The FDA is considering whether manufacturers of single-use sterility products should upgrade plants to make their products in sterile conditions.
The agency next week will hold hearings in the Washington, DC, area to get input from manufacturers and healthcare professions. The concern reached a fevered pitch two years ago when bacteria-laden wipes were tied to the death of a Texas toddler who developed bacterial meningitis after surgery, NBC News reminds. That event was tied to the closure of plants operated by H&P Industries/Triad Group and the seizure of $6 million worth of alcohol wipes. The companies filed for Chapter 11 bankruptcy protection in August.
In a study published today in The New England Journal of Medicine, FDA researchers say contamination can occur during manufacturing or at the point of use. The study points out that requirements for manufacturing these products were developed in the 1970s when it was believed that the solutions in them would keep them from getting contaminated but that numerous reports since then show that is not always the case.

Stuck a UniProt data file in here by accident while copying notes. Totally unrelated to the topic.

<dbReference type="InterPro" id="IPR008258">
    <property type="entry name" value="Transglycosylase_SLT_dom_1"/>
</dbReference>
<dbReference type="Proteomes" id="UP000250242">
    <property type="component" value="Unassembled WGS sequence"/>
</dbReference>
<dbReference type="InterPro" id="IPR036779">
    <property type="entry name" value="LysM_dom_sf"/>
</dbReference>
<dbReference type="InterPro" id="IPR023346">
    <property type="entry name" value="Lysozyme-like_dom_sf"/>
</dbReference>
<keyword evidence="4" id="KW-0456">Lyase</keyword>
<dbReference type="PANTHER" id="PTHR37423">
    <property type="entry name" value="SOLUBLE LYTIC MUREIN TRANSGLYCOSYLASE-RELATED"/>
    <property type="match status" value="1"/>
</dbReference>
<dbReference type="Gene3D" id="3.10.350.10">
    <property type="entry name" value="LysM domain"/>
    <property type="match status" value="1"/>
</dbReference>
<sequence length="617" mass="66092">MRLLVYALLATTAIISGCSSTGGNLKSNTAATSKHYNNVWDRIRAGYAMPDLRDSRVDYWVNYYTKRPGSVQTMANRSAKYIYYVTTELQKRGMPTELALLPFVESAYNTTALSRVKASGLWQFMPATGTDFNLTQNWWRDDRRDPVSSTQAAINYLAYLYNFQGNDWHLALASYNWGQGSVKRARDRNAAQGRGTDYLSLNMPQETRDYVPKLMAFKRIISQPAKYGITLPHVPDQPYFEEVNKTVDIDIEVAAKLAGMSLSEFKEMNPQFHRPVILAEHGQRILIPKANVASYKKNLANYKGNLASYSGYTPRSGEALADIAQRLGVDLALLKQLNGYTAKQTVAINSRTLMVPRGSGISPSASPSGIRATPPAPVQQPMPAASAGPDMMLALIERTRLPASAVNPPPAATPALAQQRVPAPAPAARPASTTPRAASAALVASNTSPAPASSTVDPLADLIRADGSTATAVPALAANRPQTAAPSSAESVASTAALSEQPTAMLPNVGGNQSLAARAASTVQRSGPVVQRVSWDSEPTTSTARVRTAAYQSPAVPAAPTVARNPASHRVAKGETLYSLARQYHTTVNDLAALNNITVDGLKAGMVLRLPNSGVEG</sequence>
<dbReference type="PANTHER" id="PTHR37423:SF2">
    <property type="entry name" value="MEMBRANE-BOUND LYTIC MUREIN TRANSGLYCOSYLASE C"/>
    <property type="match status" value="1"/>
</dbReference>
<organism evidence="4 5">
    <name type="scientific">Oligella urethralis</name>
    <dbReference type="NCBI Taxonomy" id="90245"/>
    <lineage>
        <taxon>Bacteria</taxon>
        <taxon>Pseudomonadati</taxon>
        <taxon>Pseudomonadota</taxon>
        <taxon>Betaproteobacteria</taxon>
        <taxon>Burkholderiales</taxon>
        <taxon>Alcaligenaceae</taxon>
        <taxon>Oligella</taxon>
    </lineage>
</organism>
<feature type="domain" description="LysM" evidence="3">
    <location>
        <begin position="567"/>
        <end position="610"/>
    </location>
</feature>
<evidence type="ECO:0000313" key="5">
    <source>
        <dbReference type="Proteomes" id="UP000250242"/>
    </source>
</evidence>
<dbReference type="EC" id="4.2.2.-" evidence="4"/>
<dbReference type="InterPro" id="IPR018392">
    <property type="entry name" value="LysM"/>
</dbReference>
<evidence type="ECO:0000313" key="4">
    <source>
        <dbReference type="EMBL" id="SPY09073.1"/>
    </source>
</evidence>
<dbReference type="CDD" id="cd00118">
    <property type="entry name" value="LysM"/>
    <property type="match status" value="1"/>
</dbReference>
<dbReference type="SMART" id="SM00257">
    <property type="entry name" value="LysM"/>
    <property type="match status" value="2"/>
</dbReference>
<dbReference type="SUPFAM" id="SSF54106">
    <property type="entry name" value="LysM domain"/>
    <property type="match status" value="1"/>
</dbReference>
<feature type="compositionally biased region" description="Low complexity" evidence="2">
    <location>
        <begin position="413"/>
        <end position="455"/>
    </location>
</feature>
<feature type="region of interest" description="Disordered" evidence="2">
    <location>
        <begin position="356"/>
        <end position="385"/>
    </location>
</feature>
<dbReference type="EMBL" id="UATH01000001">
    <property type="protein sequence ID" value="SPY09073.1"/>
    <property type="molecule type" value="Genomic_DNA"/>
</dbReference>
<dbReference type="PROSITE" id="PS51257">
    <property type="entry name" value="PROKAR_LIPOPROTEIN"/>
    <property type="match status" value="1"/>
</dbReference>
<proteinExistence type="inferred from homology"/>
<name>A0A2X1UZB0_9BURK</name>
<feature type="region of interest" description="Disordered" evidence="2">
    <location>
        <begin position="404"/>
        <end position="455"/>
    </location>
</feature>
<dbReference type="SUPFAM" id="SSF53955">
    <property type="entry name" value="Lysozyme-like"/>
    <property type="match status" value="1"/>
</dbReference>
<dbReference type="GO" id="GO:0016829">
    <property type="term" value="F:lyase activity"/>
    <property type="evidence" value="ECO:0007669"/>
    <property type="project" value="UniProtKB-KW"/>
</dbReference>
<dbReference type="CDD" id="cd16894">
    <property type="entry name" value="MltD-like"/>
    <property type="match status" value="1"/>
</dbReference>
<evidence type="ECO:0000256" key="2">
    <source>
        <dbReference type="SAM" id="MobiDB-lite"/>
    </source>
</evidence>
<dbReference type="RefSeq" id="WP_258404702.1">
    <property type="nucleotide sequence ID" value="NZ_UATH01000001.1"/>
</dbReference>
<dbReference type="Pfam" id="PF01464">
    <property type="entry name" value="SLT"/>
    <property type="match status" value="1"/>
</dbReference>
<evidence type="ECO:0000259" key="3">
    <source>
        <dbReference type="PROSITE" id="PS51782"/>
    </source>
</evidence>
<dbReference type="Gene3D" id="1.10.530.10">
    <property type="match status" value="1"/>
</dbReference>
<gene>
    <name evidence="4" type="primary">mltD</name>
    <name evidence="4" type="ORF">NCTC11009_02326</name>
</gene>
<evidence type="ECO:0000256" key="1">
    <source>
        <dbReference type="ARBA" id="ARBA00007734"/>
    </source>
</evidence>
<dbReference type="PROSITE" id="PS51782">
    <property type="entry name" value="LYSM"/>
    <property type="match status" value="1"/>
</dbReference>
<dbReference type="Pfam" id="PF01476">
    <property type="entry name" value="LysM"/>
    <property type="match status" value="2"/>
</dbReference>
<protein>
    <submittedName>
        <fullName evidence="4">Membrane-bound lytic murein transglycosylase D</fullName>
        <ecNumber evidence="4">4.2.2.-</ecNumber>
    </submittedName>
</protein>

"Nothing is 100 percent. Bacteria are really diverse and they're adapted to living in different environments," Dr. Bruce Hirsch, an attending physician in infectious diseases at North Shore University Hospital in Manhasset, NY, tells HealthDay. He says he believes that the FDA "should require sterilized manufacturing whenever possible."
The agency has been alert to the problem among manufacturers. It recently issued an import alert against Jianerkang Medical Dressing, after an inspection found sterility issues with its antiseptic wipes. Wipes made by the Chinese company had to be recalled by Dukal when it was discovered that they might be contaminated with the bacteria Burkholderia cepacia.